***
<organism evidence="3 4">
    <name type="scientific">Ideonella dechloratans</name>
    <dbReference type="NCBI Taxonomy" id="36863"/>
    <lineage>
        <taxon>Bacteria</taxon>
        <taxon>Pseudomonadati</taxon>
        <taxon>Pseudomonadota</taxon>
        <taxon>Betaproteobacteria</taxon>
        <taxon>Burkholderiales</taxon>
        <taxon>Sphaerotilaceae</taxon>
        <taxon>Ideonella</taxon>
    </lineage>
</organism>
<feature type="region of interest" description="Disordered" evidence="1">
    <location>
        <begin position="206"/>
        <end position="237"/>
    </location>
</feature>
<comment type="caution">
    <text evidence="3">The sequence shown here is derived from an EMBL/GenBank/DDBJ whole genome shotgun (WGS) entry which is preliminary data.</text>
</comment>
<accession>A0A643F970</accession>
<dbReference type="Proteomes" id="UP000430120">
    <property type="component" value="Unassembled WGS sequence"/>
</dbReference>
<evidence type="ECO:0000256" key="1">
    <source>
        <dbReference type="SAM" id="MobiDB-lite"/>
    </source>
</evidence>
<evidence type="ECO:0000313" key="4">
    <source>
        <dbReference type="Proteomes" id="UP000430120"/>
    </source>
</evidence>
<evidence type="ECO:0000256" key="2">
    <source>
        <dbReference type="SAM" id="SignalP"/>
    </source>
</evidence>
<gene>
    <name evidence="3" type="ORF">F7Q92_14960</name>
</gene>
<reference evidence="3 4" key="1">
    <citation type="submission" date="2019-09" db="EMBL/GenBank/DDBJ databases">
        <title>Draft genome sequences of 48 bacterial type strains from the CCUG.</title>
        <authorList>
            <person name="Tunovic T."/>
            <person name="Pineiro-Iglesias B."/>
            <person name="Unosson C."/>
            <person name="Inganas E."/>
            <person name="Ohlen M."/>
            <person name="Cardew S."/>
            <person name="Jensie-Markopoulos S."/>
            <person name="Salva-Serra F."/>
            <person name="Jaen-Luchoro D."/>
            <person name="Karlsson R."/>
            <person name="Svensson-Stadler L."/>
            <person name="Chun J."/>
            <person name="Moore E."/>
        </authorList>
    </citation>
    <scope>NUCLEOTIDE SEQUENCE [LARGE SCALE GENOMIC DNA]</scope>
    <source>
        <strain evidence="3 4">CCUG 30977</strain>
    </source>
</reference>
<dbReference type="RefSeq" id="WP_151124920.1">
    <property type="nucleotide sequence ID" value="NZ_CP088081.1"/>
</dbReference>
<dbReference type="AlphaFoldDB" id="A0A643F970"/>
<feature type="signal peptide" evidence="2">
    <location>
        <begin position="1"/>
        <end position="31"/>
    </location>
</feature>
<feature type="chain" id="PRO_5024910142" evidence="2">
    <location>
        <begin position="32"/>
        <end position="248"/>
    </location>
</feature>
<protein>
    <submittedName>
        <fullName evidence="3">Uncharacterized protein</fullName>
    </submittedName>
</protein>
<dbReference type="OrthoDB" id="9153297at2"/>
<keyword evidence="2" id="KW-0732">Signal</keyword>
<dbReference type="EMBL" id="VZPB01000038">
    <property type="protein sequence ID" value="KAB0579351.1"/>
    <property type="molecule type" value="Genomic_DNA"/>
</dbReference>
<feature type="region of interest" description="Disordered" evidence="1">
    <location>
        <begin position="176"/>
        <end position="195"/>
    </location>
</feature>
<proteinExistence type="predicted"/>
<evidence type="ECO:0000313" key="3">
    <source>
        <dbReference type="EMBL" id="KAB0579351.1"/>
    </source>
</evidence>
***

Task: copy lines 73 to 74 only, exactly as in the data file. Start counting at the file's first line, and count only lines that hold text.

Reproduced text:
<feature type="signal peptide" evidence="2">
    <location>